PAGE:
Posted by: evanjdavis | October 28, 2018

Treasury Inspector General Reports Show IRS Is Squandering Bank Secrecy Act Data by Evan J. Davis

The Treasury Inspector General for Tax Administration (“TIGTA”) is always on the lookout for the IRS’s flaws.  They hit the agency with both barrels last month, finding in consecutive audit reports that: (1) the IRS effectively ignores currency transaction reports (“CTRs”) in IRS civil cases; and, (2) even when civil auditors use bank-filed CTRs and suspicious activity reports (“SARs”) to identify possible tax cheats, most criminal referrals wither on the IRS-Criminal Investigations vine.

Under the Bank Secrecy Act (“BSA”), banks and other financial institutions are legally obligated to report cash transactions exceeding $10,000 in CTRs.  These same institutions are also required to file – in secret, without telling the taxpayer – SARs when the institutions identify suspicious patterns or activity, such as unusual cash transactions or repeated deposits of $9,900.  Avoiding the CTR reporting by always depositing less than $10,000 is itself a crime (structuring), but the reporting is also to try to detect illegal-source income and terrorist financing.  The CTRs and SARs are filed with another arm of the Treasury Department, the Financial Crimes Enforcement Network (“FinCEN”), but the IRS’s civil auditors and criminal investigators can access CTRs and SARs.

One might think that using SARs to identify viable civil audit targets and criminal investigations is like fishing with dynamite: a bank has already told the government that something looks fishy about the taxpayer.  The problem is the number of SARs filed: more than 2 million in 2017.  The number of CTRs presumably is much higher, so the IRS has struggled with ensuring that CTR and SAR data is integrated with other tax data.

TIGTA warned the IRS in 2010 that it was missing the boat regarding using CTRs to identify tax non-filers.  The IRS pledged to do better, and TIGTA conducted a progress checked in eight years later.  In its September 21, 2018 report,, TIGTA noted little improvement.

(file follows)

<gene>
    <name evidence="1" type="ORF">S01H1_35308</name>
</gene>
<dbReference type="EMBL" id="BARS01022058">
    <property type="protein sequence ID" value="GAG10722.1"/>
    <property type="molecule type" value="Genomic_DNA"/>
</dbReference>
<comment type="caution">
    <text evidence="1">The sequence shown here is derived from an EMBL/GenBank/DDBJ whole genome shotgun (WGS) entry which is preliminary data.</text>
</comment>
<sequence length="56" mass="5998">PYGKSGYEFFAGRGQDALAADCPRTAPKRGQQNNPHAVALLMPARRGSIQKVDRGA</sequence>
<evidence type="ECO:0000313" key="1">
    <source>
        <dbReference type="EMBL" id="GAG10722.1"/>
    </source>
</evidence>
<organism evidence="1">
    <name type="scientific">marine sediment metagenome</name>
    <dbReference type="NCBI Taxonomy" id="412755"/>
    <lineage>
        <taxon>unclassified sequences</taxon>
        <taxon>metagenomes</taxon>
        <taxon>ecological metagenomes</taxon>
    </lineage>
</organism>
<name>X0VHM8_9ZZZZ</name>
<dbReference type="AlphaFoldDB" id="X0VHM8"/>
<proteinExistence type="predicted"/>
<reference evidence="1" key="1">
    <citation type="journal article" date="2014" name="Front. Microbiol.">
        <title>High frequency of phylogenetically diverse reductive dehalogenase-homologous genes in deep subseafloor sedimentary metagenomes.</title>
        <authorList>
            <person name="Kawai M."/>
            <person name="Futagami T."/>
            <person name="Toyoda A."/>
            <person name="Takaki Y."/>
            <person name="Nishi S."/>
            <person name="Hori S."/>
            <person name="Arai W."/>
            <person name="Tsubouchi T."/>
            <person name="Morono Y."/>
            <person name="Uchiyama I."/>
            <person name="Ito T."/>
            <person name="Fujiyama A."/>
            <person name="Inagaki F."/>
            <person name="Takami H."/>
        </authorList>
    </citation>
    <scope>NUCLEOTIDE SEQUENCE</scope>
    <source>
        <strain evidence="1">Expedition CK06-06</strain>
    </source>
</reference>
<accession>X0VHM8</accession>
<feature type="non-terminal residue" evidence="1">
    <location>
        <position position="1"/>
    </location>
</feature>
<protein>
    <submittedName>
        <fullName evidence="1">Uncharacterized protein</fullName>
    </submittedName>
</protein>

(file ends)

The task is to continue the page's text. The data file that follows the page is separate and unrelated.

When it is conducting BSA examination under Title 31, not the Title 26 tax code, the IRS can’t use the BSA exam as a pretext to do a tax examination.  However, if the BSA examination happens to reveal a possible tax violation, the BSA group refers the matter to IRS civil auditors in the Small Business/Self-Employed Division.  TIGTA wanted to find out what happened with the 3,000 or so referrals between 2015 and 2018.  TIGTA’s findings:

  • First, for most of the period, the IRS didn’t bother establishing procedures to process the referrals. In an organization so wedded to process, this caused referrals to fall into the expected bureaucratic black hole.  No one knew how long it was taking to process the referrals, and no tracking means no consequences for delay.  In the overworked IRS, this pushes the referrals to the bottom of the work pile.  Some referrals sat for three years between receipt and forwarding for possible audit.
    • The IRS agreed in response to TIGTA’s findings that it should start tracking BSA referrals, not surprisingly.
  • Second, one third of IRS auditors didn’t review CTRs before issuing no-change determinations, even when doing so would have revealed more than $100,000 of currency transactions.
    • The IRS disagreed with the percentage of missed CTRs but agreed with TIGTA’s recommendation to update the Internal Revenue Manual to emphasize that auditors should consult CTR information.


In the second report, issued three days later, TIGTA took the IRS to task for the terrible return-on-investment demonstrated in BSA cases, which included cases involving Forms 8300 (essentially CTRs for businesses, not banks).


Given that its budget has been cut to – and even into – the bone, the IRS tries to get the most bang for its criminal enforcement buck.  If that’s true, the IRS should pull the rip cord on its BSA enforcement efforts and move the resources to more-lucrative cases.